II.

On appeal. Dr. Jou argues in both Appeal No. 30710 and Appeal No. 30711 that: (1) the LIRAB erred in granting summary judgment on reasonableness as a matter of law; (2) the LIRAB erred in overlooking the record which showed that the employer's dispute was unreasonable; (3) "decisions, including subsequent cost-branch review letters[, ] did not support . . . [the] LIRAB's conclusion of reasonableness" (initial capitalization omitted); (4) the LIRAB's decision to uphold the Director's decision violated Dr. Jou's due process rights; and (5) the LIRAB misconstrued HAR § 12-15-94(c) in denying Dr. Jou's request for interest.[3]

A.

The decision in these two appeals turns on the interpretation of HAR § 12-15-94(c).[4] Namely, (1) whether HAR § 12-15-94(c) mandates the imposition of the one percent per month interest penalty only on an employer who does not dispute the billings and fails to pay for more than sixty days or (2) whether HAR § 12-15-94(c) also requires the Director to determine the reasonableness of an employer's billing dispute and to impose the one percent per month interest penalty if the Director determines the employer's dispute was unreasonable.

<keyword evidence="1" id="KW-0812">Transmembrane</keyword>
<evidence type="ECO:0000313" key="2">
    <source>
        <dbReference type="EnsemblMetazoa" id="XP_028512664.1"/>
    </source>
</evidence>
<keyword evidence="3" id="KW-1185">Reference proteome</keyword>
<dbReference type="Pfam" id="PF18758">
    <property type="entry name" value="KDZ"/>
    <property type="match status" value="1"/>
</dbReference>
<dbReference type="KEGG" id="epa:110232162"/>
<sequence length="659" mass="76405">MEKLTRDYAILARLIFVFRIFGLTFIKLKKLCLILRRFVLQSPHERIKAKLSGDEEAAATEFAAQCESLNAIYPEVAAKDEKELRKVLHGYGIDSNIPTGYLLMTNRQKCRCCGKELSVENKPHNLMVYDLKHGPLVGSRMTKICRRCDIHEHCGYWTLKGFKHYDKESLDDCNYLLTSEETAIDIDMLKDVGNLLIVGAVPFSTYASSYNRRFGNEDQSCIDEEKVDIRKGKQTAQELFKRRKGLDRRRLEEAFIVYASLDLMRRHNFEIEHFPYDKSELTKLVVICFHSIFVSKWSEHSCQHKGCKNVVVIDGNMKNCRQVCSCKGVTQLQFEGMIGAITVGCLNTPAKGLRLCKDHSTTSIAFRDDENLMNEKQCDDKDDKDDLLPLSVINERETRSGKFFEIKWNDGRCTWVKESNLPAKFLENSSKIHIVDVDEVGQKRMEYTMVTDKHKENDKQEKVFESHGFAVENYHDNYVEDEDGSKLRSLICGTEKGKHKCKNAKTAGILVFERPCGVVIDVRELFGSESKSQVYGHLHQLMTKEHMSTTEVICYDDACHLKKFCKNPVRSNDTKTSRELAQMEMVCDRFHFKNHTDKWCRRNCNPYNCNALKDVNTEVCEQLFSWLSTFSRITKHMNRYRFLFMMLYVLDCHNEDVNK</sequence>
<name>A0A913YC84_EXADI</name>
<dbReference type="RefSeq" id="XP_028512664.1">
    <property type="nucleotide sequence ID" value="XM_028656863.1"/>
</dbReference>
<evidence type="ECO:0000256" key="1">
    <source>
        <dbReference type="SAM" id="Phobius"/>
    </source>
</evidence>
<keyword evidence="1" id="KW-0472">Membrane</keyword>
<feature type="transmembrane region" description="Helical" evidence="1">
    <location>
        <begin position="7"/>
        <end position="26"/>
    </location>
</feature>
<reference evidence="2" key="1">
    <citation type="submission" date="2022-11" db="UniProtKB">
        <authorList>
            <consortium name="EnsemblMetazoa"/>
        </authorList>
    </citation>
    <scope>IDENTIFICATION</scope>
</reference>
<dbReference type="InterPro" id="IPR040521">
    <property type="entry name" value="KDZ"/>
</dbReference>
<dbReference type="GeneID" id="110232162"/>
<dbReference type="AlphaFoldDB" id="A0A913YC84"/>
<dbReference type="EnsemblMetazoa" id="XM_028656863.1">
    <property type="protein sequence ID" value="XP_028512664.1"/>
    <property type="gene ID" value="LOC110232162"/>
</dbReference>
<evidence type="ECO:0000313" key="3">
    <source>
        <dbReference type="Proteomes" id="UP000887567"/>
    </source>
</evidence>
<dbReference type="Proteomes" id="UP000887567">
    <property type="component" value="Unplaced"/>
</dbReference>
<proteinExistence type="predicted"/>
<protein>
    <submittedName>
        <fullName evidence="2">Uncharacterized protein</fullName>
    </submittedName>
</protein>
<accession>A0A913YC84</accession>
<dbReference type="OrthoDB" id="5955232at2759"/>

As noted, at the time relevant to these appeals, HAR § 12-15-94(c) provided:

The employer/ after accepting liability, shall pay all charges billed within sixty calendar days of receipt of such charges except for items where there is a reasonable disagreement. If more than sixty calendar days lapse between the employer's receipt of an undisputed billing and date of payment, payment of billing shall be increased by one per cent per month of the outstanding balance. In the event of disagreement, the employer shall pay for all acknowledged charges within sixty days of receipt and shall negotiate with the provider of service on items in disagreement.

(Emphasis added.)

Employer 1 and Employer 2 argue that HAR § 12-15-94(c) clearly provides that the one percent per month interest penalty is to be imposed only when an employer fails to pay an undisputed bill within sixty days. We agree. We conclude that under the plain language of HAR § 12-15-94(c), the imposition of the one percent per month interest penalty only applies to undisputed billings that remain unpaid for more than sixty calendar days. See Kaleikini v. Yoshioka, 128 Hawai'i 53, 67, 283 P.3d 60, 74 (2012) (applying general principles of statutory construction to the interpretation of administrative rules).

Our interpretation of HAR § 12-15-94(c) also appears to be consistent with how the LIRAB and the Director have interpreted the rule. See id. ("An agency's interpretation of its own rules is generally entitled to deference.") As noted, in granting Employer 2's motion for summary judgment, the LIRAB stated that Employer 2's position that the one percent interest penalty under HAR § 12-15-94(c) only applies to undisputed billings was correct. The record also reflects that in denying Dr. Jou's request that Employer 1 be required to pay the interest penalty, the Administrator of the Disability Compensation Division of the Department of Labor and Industrial Relations stated:

Pursuant to Section 12-15-94 (c), Hawaii Administrative Rules, a one per cent per month simple interest is invoked for late payment of fees with no just cause, i.e., involves no dispute over a fee.